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GP Week : Issue 5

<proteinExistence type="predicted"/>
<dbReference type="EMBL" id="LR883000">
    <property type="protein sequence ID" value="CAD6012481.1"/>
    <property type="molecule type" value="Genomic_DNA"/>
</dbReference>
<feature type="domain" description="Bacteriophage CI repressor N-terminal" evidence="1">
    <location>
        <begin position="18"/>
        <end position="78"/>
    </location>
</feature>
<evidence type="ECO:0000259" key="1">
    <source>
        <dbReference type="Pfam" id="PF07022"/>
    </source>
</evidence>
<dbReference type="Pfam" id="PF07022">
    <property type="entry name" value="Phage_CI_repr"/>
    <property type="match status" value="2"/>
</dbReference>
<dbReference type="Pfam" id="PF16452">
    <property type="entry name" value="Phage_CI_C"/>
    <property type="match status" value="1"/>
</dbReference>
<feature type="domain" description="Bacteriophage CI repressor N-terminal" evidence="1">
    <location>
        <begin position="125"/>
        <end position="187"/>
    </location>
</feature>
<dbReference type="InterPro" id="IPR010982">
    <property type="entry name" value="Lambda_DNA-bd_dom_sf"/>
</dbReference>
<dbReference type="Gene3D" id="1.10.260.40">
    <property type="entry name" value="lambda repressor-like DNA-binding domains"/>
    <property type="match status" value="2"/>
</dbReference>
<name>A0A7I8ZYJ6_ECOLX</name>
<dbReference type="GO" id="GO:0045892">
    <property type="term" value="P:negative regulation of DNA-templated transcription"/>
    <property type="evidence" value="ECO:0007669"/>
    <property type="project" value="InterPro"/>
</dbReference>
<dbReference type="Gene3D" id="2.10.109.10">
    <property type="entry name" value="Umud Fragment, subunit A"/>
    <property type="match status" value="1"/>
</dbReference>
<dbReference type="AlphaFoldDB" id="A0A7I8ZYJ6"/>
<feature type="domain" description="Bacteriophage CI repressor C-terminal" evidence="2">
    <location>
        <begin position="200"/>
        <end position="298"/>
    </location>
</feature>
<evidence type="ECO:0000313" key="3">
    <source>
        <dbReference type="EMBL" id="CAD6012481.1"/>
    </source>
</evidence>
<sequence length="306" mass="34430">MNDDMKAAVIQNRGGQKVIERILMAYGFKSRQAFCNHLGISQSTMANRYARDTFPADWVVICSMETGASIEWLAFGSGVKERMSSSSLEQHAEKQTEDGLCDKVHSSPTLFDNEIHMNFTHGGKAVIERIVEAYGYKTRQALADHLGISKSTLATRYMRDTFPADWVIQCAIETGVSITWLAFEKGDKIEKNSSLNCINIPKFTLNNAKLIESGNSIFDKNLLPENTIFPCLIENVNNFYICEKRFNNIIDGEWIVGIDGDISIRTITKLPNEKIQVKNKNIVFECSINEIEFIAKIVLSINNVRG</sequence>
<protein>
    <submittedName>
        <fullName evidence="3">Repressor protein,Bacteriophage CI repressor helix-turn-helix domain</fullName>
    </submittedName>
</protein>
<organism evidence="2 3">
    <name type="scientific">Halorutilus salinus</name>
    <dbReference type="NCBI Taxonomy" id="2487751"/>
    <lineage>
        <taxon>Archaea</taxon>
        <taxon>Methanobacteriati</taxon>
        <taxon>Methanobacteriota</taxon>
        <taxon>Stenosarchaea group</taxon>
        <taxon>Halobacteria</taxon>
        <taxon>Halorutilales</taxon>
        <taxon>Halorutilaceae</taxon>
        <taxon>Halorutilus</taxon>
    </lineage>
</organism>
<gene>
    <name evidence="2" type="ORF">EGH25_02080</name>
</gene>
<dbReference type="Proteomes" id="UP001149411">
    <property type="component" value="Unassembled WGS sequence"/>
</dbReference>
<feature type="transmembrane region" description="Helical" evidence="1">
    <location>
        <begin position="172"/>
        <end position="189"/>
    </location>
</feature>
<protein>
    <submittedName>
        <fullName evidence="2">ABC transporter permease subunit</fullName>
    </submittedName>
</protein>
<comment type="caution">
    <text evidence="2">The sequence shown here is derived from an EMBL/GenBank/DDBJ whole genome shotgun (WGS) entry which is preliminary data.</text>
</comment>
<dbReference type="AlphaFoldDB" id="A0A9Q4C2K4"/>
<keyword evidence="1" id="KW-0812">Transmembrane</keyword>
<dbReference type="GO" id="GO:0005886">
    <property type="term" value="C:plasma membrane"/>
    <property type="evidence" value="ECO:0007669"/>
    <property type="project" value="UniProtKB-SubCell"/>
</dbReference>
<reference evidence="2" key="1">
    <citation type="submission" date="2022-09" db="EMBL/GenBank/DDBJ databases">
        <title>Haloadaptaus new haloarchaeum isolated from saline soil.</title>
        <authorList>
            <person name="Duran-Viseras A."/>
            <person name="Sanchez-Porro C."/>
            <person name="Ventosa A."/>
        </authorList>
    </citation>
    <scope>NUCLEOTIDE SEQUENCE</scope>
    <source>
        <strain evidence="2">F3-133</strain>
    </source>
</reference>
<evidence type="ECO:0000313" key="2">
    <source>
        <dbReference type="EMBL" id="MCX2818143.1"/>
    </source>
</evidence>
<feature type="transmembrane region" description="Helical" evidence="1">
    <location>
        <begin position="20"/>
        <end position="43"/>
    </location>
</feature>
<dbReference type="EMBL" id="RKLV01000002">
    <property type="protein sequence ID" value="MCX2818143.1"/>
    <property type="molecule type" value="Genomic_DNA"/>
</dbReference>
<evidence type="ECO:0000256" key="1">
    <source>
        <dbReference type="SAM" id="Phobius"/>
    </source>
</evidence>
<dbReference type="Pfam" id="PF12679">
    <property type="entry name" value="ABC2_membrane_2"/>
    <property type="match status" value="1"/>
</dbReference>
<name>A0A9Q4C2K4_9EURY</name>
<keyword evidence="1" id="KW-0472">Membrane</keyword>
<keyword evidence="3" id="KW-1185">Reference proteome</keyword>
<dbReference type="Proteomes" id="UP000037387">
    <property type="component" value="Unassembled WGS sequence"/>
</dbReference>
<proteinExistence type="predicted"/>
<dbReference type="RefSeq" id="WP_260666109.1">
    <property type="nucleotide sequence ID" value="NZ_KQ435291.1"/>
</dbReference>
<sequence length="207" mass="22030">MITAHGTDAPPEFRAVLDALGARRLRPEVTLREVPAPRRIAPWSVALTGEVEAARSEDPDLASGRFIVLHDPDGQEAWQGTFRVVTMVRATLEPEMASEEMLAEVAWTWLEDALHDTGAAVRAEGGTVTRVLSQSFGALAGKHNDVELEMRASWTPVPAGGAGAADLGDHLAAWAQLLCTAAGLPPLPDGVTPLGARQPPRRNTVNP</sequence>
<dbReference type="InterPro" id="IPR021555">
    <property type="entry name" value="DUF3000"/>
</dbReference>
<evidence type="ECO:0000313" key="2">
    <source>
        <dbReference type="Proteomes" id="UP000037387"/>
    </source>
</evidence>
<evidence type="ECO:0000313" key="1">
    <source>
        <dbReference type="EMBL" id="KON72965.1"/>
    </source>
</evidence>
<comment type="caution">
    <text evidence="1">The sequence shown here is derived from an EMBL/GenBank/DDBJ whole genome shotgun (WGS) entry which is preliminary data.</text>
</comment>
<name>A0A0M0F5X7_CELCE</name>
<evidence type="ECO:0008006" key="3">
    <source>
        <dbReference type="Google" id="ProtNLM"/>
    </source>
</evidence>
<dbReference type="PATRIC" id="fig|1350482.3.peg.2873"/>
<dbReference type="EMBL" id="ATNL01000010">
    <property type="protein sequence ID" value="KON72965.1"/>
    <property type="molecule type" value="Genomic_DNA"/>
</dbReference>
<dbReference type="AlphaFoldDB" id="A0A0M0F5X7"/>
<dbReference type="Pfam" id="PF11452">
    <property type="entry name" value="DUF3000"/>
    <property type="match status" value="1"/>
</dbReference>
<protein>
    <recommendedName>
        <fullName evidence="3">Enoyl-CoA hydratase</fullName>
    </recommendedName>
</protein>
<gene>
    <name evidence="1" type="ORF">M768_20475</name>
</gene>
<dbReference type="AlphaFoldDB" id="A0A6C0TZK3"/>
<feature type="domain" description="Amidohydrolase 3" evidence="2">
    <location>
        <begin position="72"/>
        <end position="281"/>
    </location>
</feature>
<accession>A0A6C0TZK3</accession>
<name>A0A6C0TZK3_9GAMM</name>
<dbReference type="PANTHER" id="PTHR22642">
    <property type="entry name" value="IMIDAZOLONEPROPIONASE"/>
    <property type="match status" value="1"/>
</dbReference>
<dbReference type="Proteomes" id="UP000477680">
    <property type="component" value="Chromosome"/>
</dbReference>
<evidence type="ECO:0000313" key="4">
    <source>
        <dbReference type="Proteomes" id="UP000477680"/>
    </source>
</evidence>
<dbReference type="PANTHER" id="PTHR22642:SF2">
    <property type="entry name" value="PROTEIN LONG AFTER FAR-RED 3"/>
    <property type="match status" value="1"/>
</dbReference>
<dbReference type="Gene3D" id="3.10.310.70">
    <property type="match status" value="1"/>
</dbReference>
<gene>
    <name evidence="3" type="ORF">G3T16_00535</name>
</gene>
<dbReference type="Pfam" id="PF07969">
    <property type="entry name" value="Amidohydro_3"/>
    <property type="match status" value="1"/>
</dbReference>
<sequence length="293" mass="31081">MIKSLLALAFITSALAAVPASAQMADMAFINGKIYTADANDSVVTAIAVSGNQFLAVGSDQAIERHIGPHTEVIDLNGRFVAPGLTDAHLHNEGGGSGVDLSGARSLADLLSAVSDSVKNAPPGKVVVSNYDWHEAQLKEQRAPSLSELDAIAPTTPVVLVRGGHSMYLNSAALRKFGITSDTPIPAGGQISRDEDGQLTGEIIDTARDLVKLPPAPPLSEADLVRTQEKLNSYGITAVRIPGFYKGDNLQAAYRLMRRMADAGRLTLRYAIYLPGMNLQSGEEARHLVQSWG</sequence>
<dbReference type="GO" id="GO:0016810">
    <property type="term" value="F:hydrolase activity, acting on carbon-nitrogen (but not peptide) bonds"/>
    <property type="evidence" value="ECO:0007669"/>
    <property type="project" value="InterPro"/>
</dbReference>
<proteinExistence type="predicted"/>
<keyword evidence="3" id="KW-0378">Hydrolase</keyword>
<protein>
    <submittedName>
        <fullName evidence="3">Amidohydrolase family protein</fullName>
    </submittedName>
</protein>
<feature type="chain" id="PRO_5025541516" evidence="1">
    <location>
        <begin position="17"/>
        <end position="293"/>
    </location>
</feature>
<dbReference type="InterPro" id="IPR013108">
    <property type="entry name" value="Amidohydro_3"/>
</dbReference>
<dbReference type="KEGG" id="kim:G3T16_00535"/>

ROMAIN Grosjean is the inaugural GP2 Asia Series Champion. The Franco-Swiss RDD driver took his third win of the season in the Bahrain feature race to build a championship lead which, despite his retirement from Sunday’s sprint event, was enough to net him the title. Saturday’s race had begun poorly for the Frenchman. Having taken pole position on Friday, he was beaten to the first corner by fellow front-row sitter Karun Chandhok, and muscled out of second position by the Indian’s team-mate Bruno Senna by the end of the first lap. Grosjean’s 2008 main series team-mate, Luca Filippi, was less fortunate, as contact with Alberto Valerio left both men out after a couple of corners and led to the safety car being deployed while the mess was cleared up. Every driver bar Pavlovic, Yoshimoto and Puglisi came into the pits, and in the melee the leading duo of Chandhok and Senna dropped down the pack. Behind the non-stopped cars, it was Adrian Valles who made it out of the pits first, followed by Grosjean, Nunes, Fauzy and Kobayashi. Chandhok, meanwhile, had spun on his exit from the pits on cold tyres in a scene reminiscent of his faux pas at the opening race of the season in Dubai. Senna, who along with Vitaly Petrov stood the only real chance of mounting a challenge to Grosjean’s title hunt, was out of the points. Grosejan immediately made his move on Valles at the restart, soon passing the two non-stoppers into a lead he would never let go. With quiet determination, Senna had risen to the back of the fight for third and followed Kobayashi past Valles. As Yoshimoto took his compulsory stop, Buemi inherited second, placing Kobayshi third, Senna fourth, Valles fifth, Valsecchi sixth, Nunes seventh and Chandhok eighth. Grosjean held a 24-point lead going into Sunday, knowing that 20 points or more would see him crowned champion. He started tremendously. With Senna not even getting to the grid due to yet another frustrating car failure, Grosjean already had one less rival to fear and as Nunes punted Chandhok into a spin at the first corner and the field swerved to avoid the beleaguered Indian, Petrov and Grosjean flew through the dust and into the lead. He would watch the Russian’s rear wing for just three quarters of a lap, flying past at the final corner and into another ominous looking lead. Petrov was now the only man who could challenge Grosjean for the title,, but as Kobayshi took second from him, the championship looked headed back to ART Grand Prix. Then, suddenly, Grosjean slowed, a brake fluid leak leading to him losing almost all stopping power. He held on as long as he could, but dropped like a stone and eventually pulled into the pits to retire. Petrov needed second to take the championship to the final round in Dubai, but it was not to be. Kobayashi took the win, his second of the Asia series, with Buemi making it past Petrov to take second, the Russian settling for third ahead of an impressive Yoshimoto fourth, Schlegelmilch fifth and Valsecchi sixth. GP2: Birth of the Romain Empire 30